Sudanese protesters attacked in new police crackdown in Khartoum
Protesters in Sudan have been injured after police reportedly opened fire on crowds in central Khartoum on Monday, according to footage shared by activists on social media.
Police fired tear gas towards the protesters who were marching towards President Omar al-Bashir's palace.
Demonstrations organised by professional bodies have called on the Sudanese leader to "step down" following recent deadly crackdowns in the country.
Footage showed a man with a bloodied face being carried to safety by other protesters.
A social media account said the man was a protester who had been shot, although The New Arab cannot independently verify this.
Journalist Yousra Elbagir, who was at the scene, reported on Twitter that protesters had been badly beaten and shot by security forces.
"I was caught secretly filming a convoy of armed national security trucks and they attacked us. They banged on the car doors with batons screaming 'give us the camera!' When I opened the door, one guy grabbed me by the shirt and screamed in my face to hand over the phone," Elbagir tweeted.
"He ripped my shirt open and one officer went around and grabbed the cameraman in the driver’s seat and hit him. They kept screaming until I gave them my local phone that has no sensitive information or footage and they released us after giving the cameraman a final smack."
She said that indiscriminate heavy force was being used by security forces against observers and people filming the crackdown.
There were hopes that Monday's planned march on the presidential palace might pass peacefully, after Omar al-Bashir called on police to minimise the use of force.
This follows criticism from the UN at the government's deadly crackdown on protesters.
"We want to maintain security and we want the police to do that by using less force," Bashir said.
"We admit that we have economic problems... but they can't be solved by destructions, lootings, and thefts," Bashir said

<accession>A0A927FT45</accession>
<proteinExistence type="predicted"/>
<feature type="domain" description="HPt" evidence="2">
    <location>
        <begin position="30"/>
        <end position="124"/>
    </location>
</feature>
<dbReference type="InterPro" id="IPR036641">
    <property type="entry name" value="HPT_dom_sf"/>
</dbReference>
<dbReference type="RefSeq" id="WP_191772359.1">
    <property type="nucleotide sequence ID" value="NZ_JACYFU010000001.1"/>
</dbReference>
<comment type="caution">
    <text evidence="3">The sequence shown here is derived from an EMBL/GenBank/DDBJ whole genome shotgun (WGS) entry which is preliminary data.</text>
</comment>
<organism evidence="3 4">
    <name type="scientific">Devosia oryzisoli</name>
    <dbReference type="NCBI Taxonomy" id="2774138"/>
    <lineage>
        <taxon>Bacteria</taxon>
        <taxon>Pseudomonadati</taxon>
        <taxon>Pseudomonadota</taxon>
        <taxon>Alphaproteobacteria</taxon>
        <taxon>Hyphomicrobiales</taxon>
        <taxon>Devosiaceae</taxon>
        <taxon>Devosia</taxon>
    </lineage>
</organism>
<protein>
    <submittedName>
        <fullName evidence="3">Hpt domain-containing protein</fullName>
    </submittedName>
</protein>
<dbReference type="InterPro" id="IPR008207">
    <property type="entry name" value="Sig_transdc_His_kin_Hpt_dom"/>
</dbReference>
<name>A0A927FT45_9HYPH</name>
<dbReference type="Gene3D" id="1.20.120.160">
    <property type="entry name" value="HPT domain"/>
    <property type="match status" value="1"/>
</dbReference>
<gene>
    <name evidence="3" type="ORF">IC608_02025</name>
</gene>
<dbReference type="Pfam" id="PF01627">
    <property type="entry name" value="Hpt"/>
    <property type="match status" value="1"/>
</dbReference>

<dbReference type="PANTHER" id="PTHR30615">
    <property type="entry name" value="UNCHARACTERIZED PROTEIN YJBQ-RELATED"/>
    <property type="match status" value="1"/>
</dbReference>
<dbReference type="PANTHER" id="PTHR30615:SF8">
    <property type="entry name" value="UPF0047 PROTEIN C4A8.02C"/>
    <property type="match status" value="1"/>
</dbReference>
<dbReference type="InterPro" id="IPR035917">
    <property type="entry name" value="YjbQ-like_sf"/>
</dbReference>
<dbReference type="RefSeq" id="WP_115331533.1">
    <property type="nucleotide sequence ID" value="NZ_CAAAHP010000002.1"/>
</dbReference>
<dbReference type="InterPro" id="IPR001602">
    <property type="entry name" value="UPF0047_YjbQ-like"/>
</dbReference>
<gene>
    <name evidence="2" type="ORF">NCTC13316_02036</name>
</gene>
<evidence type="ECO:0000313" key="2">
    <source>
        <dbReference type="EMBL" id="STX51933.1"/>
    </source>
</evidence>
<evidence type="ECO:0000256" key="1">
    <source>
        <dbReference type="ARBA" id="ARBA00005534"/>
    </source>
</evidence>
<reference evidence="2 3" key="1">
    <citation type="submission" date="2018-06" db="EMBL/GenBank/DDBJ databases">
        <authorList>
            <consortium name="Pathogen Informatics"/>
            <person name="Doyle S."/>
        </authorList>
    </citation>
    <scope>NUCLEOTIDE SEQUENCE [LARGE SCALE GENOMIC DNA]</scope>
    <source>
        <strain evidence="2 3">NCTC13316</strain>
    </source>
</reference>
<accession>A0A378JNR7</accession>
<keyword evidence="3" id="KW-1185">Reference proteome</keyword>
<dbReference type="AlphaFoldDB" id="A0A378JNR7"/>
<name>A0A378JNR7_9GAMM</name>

Protesters chanted "freedom, peace and justice" and "revolution is the people's choice" as they gathered in downtown Khartoum, but they were quickly confronted by anti-riot police, witnesses told AFP.
Hundreds of policemen and security forces were deployed to the centre to prevent the march taking place.
At least 19 people, including two security personnel, have been killed since protests erupted on 19 December, after the government raised the price of a loaf of bread from one Sudanese pound to three (from about two to six US cents).
Protesters are also angry at rising inflation, economic mismanagement and government crackdowns on free speech.
Inflation is running at 70 percent and the Sudanese pound has plunged in value, while shortages of bread and fuel have regularly hit several cities.
Monday's march was called for by doctors, teachers and engineers, after they organised a similar protest on 25 December.
"We will march towards the presidential palace calling for President Omar al-Bashir to step down," the Sudanese Professionals' Association said in a statement late Sunday.
Opposition groups and prominent rebel chief Abdel Wahid al-Nur from war-torn Darfur have also urged their supporters to participate in the march.
Protesters have torched some buildings and offices of the president's ruling party across Sudan.
Agencies contributed to this story